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Re: Metro North Mall

Postby pstokely » Tue Jun 11, 2013 11:56 pm

longviewmo wrote:Weird. Three sides of Metro North are in NKC, but the mall itself is in the Platte County district. Zona Rosa is Park Hill.


If this new mall is actually built, what district will it be in?

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Re: Metro North Mall

Postby longviewmo » Wed Jun 12, 2013 12:17 am

Here's the boundary.

Image

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Re: Metro North Mall

Postby Joe Smith » Wed Jun 12, 2013 4:10 pm

pstokely wrote:
Joe Smith wrote:What about the property tax effects that the "new Metro North", Zona Rosa + whatever that huge strip to the east of Zona had on the Northland?

Metro North is in Clay County and the NKC School district, while Zona Rosa and that other huge strip mall are in Platte County and the Park Hill School district.

How does all those stores moving to Platte County affect the percentage of property taxes paid to Clay County and the rates of taxation paid by folks living in Clay County? Or is all that offset by the new strips on 152 & I-35?


I think Metro North and maybe Zona Rosa are actually in the Platte County school district


Platte County doesn't cross 169. Their Eastern boundary is around Waukomis, which is about a mile west of 169.

Did find out that Platte County has about 9 schools, with 1 high school and 1 junior high, but the whole district is only 92% funded and that they are currently going through a Budget cutting process. Maybe they're getting screwed by Zona too. Did the city and the county give Zona some huge tax breaks?

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Re: Metro North Mall

Postby KCtonic » Wed Jun 12, 2013 8:38 pm

Joe Smith wrote:
pstokely wrote:
Joe Smith wrote:What about the property tax effects that the "new Metro North", Zona Rosa + whatever that huge strip to the east of Zona had on the Northland?

Metro North is in Clay County and the NKC School district, while Zona Rosa and that other huge strip mall are in Platte County and the Park Hill School district.

How does all those stores moving to Platte County affect the percentage of property taxes paid to Clay County and the rates of taxation paid by folks living in Clay County? Or is all that offset by the new strips on 152 & I-35?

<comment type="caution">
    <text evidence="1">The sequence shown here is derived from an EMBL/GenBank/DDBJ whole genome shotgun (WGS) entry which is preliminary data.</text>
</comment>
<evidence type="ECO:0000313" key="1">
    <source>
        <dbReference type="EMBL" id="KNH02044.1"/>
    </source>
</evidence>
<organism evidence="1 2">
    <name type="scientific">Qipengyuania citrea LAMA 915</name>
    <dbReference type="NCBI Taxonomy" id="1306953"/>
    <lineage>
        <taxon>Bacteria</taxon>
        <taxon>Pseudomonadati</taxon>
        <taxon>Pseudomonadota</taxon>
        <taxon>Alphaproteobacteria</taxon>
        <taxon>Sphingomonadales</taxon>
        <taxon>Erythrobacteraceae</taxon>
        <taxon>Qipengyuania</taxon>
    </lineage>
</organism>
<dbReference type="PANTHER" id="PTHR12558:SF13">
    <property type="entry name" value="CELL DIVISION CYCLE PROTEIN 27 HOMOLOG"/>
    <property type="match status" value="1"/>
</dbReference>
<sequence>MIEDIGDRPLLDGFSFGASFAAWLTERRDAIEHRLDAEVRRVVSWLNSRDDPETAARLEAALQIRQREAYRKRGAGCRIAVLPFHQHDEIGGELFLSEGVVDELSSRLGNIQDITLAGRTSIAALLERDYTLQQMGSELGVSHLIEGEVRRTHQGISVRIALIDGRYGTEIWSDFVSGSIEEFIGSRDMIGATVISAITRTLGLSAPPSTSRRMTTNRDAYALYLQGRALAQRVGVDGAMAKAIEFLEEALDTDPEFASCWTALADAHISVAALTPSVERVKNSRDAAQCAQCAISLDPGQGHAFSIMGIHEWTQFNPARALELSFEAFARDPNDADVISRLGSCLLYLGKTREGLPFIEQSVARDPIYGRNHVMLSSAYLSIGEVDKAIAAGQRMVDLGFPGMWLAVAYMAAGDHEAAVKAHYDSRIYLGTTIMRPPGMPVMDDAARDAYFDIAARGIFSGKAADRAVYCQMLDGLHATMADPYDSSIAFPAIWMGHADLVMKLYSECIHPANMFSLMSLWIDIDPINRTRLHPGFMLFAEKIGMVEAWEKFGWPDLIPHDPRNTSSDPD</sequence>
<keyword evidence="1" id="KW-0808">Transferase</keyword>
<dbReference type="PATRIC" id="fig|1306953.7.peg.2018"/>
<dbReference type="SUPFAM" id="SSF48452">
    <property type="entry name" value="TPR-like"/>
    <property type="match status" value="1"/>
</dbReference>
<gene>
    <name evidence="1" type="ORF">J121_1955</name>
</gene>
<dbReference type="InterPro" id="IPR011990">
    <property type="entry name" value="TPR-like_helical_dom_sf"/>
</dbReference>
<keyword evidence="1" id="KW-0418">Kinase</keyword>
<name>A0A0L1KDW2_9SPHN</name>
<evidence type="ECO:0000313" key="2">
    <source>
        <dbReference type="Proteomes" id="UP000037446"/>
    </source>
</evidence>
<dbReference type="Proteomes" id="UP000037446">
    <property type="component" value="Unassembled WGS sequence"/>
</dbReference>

I think Metro North and maybe Zona Rosa are actually in the Platte County school district


Platte County doesn't cross 169. Their Eastern boundary is around Waukomis, which is about a mile west of 169.

Did find out that Platte County has about 9 schools, with 1 high school and 1 junior high, but the whole district is only 92% funded and that they are currently going through a Budget cutting process. Maybe they're getting screwed by Zona too. Did the city and the county give Zona some huge tax breaks?

Zona Rosa is in the Park Hill School district which is also in Platte County. Not sure about Metro North, but I believe it is in North Kansas City school district - in Clay County.

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Re: Metro North Mall

Postby FangKC » Wed Jun 12, 2013 11:15 pm

Just a side note, there is a small section of Jackson County that is north of the River--the area where highways 291 and 210 intersect.

https://maps.google.com/?ll=39.185167,-94.389124&spn=0.043642,0.097847&t=h&z=14

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Re: Metro North Mall

Postby aknowledgeableperson » Thu Jun 13, 2013 12:03 am

Yep, the old river channel and Liberty Bend.

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Re: Metro North Mall

Postby AllThingsKC » Thu Jun 13, 2013 7:57 am

longviewmo wrote:Here's the boundary.

Image


Actually, 100% of this photo is in Clay County. The Clay/Platte border is along Platte Purchase Road, which isn't shown in this picture.

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Re: Metro North Mall

Postby chingon » Thu Jun 13, 2013 8:03 am

Political boundaries that follow old river channels that no longer line up with the riverway is actually pretty common. There is at least one part of Missouri (Browning Lake, and old oxbow, and Rosencrantz airport))that is west of the Missouri River across from St Joseph, and in the Southeast corner of the state the actual state lines kind of dance around the current Mississippi river channel and follow older lines. There is a even a section of Kentucky directly across from New Madrid that is totally surrounded by MO on 3 sides and Tennessee on the other. None of it even shares a border with the rest of Kentucky.

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Re: Metro North Mall

Postby flyingember » Thu Jun 13, 2013 8:20 am

FangKC wrote:Just a side note, there is a small section of Jackson County that is north of the River--the area where highways 291 and 210 intersect.

https://maps.google.com/?ll=39.185167,-94.389124&spn=0.043642,0.097847&t=h&z=14


there's two places the county is north of the MO River and two where Clay County goes south of it

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Re: Metro North Mall

Postby flyingember » Thu Jun 13, 2013 8:24 am

AllThingsKC wrote:
longviewmo wrote:Here's the boundary.

Image


Actually, 100% of this photo is in Clay County. The Clay/Platte border is along Platte Purchase Road, which isn't shown in this picture.


this is a school district map, and Platte County RIII does go into Clay County in a couple of places

http://marc.org/gis/assets/catalog_pdfs ... tricts.jpg